PH recovery ‘will not be easy,’ BSP warns
Saying the Philippines’ road to recovery will be a challenging one, the central bank reiterated its commitment to keep domestic interest rates as low as possible for as long as possible to help the pandemic-ravaged country rise from its deepest postwar economic slump.
Thus said, Bangko Sentral ng Pilipinas (BSP) Governor Benjamin Diokno who added that the monetary authority was also balancing this goal with the need to keep prices of basic goods and services from rising at too fast a pace.
“The Philippines has sustained its position compared with rating peers because of the strengthening of its fiscal metrics ahead of the pandemic shock,” he said in a statement released by the BSP.
“Nevertheless, the country’s road to recovery will not be easy,” Diokno warned. “We will continue to monitor recent developments, here and abroad, and assess their impact on the inflation outlook, financial stability and growth.”
With signs of broad improvement in economic performance and a relatively more manageable pandemic situation in some economies, markets expect central banks, including the US Fed, to consider a possible shift to policy normalization—an expectation that is triggering worries among lagging economies like the Philippines that may soon have to face rising interest rates in the international market.
Since the start of the pandemic early last year, the BSP has infused about P2.2 trillion worth of liquidity into the domestic economy through a combination of rate cuts, reserve requirement cuts and loans to the national government, among others.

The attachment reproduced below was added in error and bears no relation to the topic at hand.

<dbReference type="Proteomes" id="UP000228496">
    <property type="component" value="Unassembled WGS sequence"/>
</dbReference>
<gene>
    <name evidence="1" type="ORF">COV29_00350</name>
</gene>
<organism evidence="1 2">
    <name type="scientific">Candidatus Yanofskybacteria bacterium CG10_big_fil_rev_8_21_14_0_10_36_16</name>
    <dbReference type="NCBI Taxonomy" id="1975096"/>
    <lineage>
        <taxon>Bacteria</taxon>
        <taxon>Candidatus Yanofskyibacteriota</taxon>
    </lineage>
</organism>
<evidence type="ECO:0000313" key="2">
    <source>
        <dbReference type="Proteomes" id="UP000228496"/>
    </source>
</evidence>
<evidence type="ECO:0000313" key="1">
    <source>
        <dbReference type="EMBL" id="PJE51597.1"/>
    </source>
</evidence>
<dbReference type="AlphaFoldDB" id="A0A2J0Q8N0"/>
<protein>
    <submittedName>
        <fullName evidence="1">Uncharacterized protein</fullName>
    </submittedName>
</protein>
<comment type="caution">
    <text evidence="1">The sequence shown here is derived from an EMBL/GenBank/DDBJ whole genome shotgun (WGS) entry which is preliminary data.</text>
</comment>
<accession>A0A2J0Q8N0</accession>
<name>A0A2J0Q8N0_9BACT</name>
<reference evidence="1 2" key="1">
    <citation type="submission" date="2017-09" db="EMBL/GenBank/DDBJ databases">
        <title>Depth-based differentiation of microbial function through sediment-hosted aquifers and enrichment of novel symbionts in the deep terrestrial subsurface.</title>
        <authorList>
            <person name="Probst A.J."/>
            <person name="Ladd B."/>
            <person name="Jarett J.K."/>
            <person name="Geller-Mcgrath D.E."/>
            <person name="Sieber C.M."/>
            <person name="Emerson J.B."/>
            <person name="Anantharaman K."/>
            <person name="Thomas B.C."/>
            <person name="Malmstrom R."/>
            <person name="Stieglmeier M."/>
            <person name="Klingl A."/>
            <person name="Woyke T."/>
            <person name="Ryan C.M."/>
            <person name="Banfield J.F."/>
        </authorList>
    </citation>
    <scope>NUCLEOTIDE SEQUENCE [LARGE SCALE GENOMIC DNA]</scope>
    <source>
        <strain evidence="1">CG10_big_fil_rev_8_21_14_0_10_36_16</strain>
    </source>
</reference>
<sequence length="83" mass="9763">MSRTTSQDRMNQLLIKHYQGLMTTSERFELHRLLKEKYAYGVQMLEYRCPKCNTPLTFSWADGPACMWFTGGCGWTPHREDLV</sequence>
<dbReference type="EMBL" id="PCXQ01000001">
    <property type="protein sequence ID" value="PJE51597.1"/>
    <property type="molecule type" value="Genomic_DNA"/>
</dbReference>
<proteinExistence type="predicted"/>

Its overnight borrowing rate—the benchmark used by financial institutions in pricing their own loans—stands at a record low of 2 percent. Despite this, confidence among borrowers and lenders remains low, with bank lending declining for the seventh consecutive month last June.
Diokno said the BSP was resolute to staying the course amid the COVID-19 pandemic by maintaining price stability, bolstering the financial sector, strengthening resilience against external shocks and supporting the national government’s policies in addressing the current crisis and ensuring stronger recovery from the health crisis.
The BSP governor said sustained targeted fiscal initiatives and monetary policy support for domestic demand would help boost market confidence and economic recovery to gain more traction.
He stressed that the key to a sustained economic rebound was the acceleration of the government’s vaccination program.
“Looking ahead, the BSP is committed to support the economy for as long as needed to ensure its strong and sustainable recovery,” Diokno said. “The BSP will also remain vigilant against any emerging risks to the outlook for inflation and growth and will adjust its policy settings as needed to safeguard its price and financial stability objectives.” INQ
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